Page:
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Subject: Re: [boost] sqlpp11: SQL for C++
From: Matthijs Möhlmann (matthijs_at_[hidden])
Date: 2013-11-12 04:00:49

On 11/12/13, 4:26 AM, Tim Keitt wrote:
> On Sat, Nov 9, 2013 at 4:03 PM, Roland Bock <rbock_at_[hidden]> wrote:
>> Hi,
>> over the last four or five years I developed several SQL libraries for
>> C++. With C++11 I was finally able to create an SQL library that meets
>> my own expectations and requirements. It is being used in production, I
>> recently put it on github, and I would really like to hear from you guys
>> whether this is something that could be interesting for you personally
>> or for boost?
>> sqlpp11 is a template library representing an embedded domain specific
>> language (EDSL) that allows you to
>> * define types representing tables and columns,
>> * construct type safe queries checked at compile time for syntax
>> errors, type errors, name errors and even some semantic errors,
>> * interpret results by iterating over query-specific structs with
>> appropriately named and typed members.
>> This results in several benefits, e.g.
>> * the library user operates comfortably on structs and functions,
>> * the compiler reports many kinds of errors long before the code
>> enters unit testing or production,
>> * the library hides the gory details of string construction for
>> queries and interpreting string based results returned by select
>> calls. I.e. you don't need to use strings in query construction
>> where you wouldn't use them in SQL and there is no need to use
>> positional arguments or to parse strings when obtaining fields from
>> a result row (the latter being true unless you do not know which
>> columns to select at compile time).
>> The library supports both static and dynamic queries. The former offers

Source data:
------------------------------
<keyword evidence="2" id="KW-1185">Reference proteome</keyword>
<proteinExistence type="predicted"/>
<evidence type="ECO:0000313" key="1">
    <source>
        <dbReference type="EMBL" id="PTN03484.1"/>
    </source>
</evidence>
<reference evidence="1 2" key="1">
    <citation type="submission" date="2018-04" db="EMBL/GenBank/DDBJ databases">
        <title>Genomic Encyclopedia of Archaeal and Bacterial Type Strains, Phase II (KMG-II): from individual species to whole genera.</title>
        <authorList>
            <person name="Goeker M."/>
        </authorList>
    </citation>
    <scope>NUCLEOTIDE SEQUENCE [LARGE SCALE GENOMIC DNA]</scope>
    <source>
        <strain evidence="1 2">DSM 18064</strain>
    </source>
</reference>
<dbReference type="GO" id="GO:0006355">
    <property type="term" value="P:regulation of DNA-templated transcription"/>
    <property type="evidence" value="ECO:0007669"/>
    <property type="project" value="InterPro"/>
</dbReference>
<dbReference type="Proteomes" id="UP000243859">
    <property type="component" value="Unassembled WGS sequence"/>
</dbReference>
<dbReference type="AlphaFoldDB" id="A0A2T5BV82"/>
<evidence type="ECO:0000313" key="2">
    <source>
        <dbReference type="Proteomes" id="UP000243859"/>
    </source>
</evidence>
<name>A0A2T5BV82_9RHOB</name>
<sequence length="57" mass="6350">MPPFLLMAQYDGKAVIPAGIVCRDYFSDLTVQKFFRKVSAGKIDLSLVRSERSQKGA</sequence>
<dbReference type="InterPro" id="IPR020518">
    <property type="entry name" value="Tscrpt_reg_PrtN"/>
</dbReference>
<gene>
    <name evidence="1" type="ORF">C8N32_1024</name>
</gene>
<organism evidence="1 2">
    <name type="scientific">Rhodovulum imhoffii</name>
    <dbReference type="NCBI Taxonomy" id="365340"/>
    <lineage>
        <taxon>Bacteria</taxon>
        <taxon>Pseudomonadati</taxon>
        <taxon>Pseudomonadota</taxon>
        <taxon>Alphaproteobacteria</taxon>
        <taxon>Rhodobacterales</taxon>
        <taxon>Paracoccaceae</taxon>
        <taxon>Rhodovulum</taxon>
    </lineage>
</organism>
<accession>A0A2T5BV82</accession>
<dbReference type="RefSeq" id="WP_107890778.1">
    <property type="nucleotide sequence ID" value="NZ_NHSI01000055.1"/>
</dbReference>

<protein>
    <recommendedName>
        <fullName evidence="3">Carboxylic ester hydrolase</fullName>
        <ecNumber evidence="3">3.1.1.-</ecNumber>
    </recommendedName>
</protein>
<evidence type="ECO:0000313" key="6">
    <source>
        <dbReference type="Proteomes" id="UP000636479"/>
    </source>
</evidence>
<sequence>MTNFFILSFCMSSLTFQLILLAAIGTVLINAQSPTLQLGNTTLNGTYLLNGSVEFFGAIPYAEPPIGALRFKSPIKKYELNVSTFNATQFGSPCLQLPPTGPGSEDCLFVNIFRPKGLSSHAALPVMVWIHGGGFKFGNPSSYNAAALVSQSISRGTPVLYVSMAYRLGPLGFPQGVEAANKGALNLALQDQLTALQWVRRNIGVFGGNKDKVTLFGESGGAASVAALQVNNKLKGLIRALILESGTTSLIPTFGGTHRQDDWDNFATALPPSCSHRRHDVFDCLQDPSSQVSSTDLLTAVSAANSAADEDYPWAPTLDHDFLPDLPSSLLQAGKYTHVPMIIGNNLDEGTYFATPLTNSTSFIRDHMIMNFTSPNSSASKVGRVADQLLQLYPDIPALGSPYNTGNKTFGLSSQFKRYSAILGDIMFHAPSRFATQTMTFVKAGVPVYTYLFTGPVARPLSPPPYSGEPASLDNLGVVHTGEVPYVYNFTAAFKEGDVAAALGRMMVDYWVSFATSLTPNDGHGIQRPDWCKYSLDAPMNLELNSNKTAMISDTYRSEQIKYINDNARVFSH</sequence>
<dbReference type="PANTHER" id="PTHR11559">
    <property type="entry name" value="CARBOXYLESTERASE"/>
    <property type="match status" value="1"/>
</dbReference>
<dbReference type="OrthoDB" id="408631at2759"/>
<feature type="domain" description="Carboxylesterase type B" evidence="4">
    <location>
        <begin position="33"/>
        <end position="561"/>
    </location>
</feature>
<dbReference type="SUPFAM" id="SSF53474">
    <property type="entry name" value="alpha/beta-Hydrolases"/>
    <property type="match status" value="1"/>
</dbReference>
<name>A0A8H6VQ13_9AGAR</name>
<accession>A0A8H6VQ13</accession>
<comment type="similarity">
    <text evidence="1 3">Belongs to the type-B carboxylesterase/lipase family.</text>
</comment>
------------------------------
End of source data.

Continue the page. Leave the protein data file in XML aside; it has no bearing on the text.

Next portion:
>> greater benefit in terms of type and consistency checking. The latter
>> makes it easier to construct queries on the flight.
>> Specific traits of databases (e.g. unsupported or non-standard features)
>> are known at compile time as well. This way, the compiler can tell the
>> developer at compile time if a query is not accepted by the database
>> (e.g. if a feature is missing). And the library can form the query in
>> the correct manner, for instance if the engine uses concat instead of
>> operator|| to concatenate strings.
>> Two Examples:
>> =============
>> Static Select:
>> --------------
>> // selecting zero or more results, iterating over the results
>> for (const auto& row :
>> select(, foo.hasFun)
>> .from(foo)
>> .where( > 17 and"%bar%"))))
>> {
>> if (
>> std::cerr << "name will convert to empty string" << std::endl;
>> std::string name =; // text fields are implicitly
>> convertible to string
>> bool hasFun = hasFun; // bool fields are implicitly
>> convertible to bool
>> }
>> Dynamic Select:
>> ----------------
>> auto s = dynamic_select(db,;
>> if (userWantsBar)
>> s.add_column(;
>> for(const auto& row : run(s))
>> {
>> std::cerr << " " <<;
>> if (userWantsBar)
>> std::cerr << "" <<"bar");
>> std::cerr << std::endl;
>> };
>> Please let me know your questions/thoughts/suggestions/rants.
>> Contributions welcome, of course :-)
> This is an interesting thread and I thought I'd comment.
> I am a pretty heavy user of postgresql/postgis (spatial extension) in my
> work. I wrote the first R package to access postgresql and contributed to
> the current R DBI package. I did a proof-of-concept (= not very pretty ;-)
> embedding of the Boost Graph Library in postgresql replacing local storage
> with prepared queries called on demand.
> I have to say when I look at this, I don't really want to learn another
> SQL. I am perfectly happy to send query strings to the database and let it
> parse them. I can debug these separate from my C++ code. I think for
> complex queries (recursive with anyone?) it would be quite difficult to get
> the C++ right.
> What I would really like is a mapping of binary cursors to iterator
> concepts + easy type-safe endian-aware customizable data conversion. But
> that's my bias. I've always liked mapping on-demand data to common
> interfaces.
> But your use cases are probably different and I can see how this would be
> very useful to some.

Isn't libpqxx then not what you are looking for? I know its specifically
for PostgreSQL.

Regards, Matthijs

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